Order. Given that so many hon. Members want to question the Secretary of State, I can allow only one question at a time. The entire House is getting to its feet to catch my eye, and I must safeguard the rest of the day's business.
§ Mr. Prescott
If it will help, Madam Speaker, I shall answer only one question at a time, even if more than one is asked.
§ Mr. Prescott
That had dawned on me when I offered my co-operation, Madam Speaker.
The registration of brownfield land is an important matter. That is why we established the national land-use data bank. We hope to publish the information shortly, so that people can see where the brownfield sites are. I hope that that will help people to increase the pressure to build on those pieces of land in their areas.
§ Mr. Damian Green (Ashford)
The Deputy Prime Minister has fingered my constituency of Ashford for large-scale growth—an act of environmental vandalism that will cause justifiable anger. Does he acknowledge that any large development in that area will inevitably be on greenfield sites? Will not his rhetoric today about brownfield sites first and greenfield sites second seem like only so much hot air unless he agrees to drop the proposals?
§ Mr. Prescott
I think that I made it clear that, although the priority is for brownfield sites, we envisage that there will be new developments as well. In that context, I mentioned Milton Keynes and Ashford. The recommendation regarding Ashford does not come only from me. The Kent structure plans of 1984 and 1996 both suggested that Ashford was an important area for economic development. I agree with them.
§ Mr. Michael Jabez Foster (Hastings and Rye)
May I tell my right hon. Friend that there are areas in the south-east, north of Hastings, where substantial housing could be built subject only to construction of a bypass? Will he consider, when the report comes out, allowing a bypass so that it can be used effectively for the building of houses?
§ Mr. Prescott
It is an important question. We made it clear in the White Paper on transport and in the plans that we hope to bring before the House shortly that bypasses can play an important part in economic regeneration as well as environmental considerations and housing. I made that clear in statements to the House as well. Bypasses are an essential part of what we call the sustainable communities.
§ Mr. Ian Taylor (Esher and Walton)
If Elmbridge borough council in Surrey does not think that it can meet the targets originally set by Serplan, how on earth can it meet the targets set by the Deputy Prime Minister today, when there are no brownfield sites left in the borough?
§ Mr. Prescott
I hope that after what it has heard today the council will look at my proposals. I will be discussing the implications with local authorities, but that takes me back to density. Their concern was that they did not have enough land. These proposals for households are greater than those proposed by Serplan covering the whole of the south-east, but by using higher densities local authorities can achieve the building of more households without taking more land. As to whether we can force them, the previous Administration was pretty good at forcing local authorities to accept their housing projections, even though they were against them.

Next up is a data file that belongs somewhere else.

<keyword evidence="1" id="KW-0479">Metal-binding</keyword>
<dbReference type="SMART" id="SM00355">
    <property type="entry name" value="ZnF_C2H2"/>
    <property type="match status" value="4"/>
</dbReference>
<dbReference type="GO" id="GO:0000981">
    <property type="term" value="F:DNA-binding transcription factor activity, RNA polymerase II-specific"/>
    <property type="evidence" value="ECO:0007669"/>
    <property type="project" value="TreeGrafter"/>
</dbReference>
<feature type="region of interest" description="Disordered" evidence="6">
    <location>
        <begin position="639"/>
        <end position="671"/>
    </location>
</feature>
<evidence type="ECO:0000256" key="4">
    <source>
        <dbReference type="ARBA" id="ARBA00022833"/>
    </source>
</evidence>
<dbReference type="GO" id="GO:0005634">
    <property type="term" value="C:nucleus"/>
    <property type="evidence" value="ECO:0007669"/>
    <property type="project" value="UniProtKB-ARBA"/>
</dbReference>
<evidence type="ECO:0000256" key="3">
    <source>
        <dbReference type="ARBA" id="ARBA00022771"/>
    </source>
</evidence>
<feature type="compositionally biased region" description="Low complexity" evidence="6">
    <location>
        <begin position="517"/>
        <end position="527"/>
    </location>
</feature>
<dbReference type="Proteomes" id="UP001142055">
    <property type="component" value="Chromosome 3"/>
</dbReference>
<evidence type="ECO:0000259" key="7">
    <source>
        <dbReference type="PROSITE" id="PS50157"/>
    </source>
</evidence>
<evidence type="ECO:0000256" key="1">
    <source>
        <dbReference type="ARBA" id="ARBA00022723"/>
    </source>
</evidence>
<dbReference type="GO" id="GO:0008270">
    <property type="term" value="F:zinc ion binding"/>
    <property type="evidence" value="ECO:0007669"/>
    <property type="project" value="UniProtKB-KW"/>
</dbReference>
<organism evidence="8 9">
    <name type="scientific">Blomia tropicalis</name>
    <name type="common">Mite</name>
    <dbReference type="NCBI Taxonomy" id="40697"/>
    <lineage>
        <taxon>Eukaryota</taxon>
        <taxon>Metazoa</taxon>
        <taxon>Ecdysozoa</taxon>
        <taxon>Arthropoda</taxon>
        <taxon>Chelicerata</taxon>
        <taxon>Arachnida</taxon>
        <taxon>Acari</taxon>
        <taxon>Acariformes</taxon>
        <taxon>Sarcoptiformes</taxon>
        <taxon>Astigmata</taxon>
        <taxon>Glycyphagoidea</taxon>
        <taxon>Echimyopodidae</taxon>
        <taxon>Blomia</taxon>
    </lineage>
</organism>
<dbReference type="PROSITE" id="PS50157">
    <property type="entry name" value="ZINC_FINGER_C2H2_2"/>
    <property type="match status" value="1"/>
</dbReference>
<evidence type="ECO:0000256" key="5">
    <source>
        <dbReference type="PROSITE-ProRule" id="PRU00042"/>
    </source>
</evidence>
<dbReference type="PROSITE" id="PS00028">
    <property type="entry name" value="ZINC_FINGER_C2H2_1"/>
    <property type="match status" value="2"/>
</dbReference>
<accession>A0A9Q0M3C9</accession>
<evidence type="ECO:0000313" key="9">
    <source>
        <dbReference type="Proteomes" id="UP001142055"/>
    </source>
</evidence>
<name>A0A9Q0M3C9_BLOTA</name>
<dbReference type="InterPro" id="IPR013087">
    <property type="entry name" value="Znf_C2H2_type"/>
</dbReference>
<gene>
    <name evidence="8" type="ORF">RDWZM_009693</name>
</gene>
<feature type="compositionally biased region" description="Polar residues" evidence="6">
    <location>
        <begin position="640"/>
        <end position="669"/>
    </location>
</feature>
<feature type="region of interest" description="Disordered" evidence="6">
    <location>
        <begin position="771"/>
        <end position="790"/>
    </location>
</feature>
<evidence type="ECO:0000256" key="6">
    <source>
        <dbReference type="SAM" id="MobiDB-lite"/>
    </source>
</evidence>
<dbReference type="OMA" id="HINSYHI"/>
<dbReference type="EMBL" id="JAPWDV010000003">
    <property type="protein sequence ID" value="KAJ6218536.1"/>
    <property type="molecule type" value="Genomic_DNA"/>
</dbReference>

§ Mr. Andrew F. Bennett (Denton and Reddish)
Will my right hon. Friend accept the congratulations of Labour Members on a very skilful performance on the tightrope? Will he confirm that not building sufficient houses will lead to house price inflation, with a disastrous effect on the country's economy, while building too many will ruin our green fields? Will he also confirm that high-density housing will be provided with services so that we do not make the mistakes made in the 1960s, resulting in high-density housing and poor services for the people living in it?
§ Mr. Prescott
I record my appreciation to my hon. Friend for the work done by the Select Committee on the Environment, Transport and Regional Affairs. We have responded to his Committee's report today, and it was helpful in arriving at some of these deliberations. Anybody reading the Committee's report will know that many of the issues that I have mentioned today were debated in that Committee, and very often supported by its members. I am grateful for that.
House pricing is a matter of great concern which needs a great deal of attention. It is also associated with the shortage of available houses. There are a number of reasons, but that is one of them. For the life of me, I cannot accept the Tories' proposal that the decision should be made by local authorities. A local authority has only to say that it believes in housing but that it should be built in another authority's area. If they all refuse to have any housing development in their areas, that will 872 result in a phenomenal increase in house prices and do very little to meet the needs of ordinary people trying to secure homes.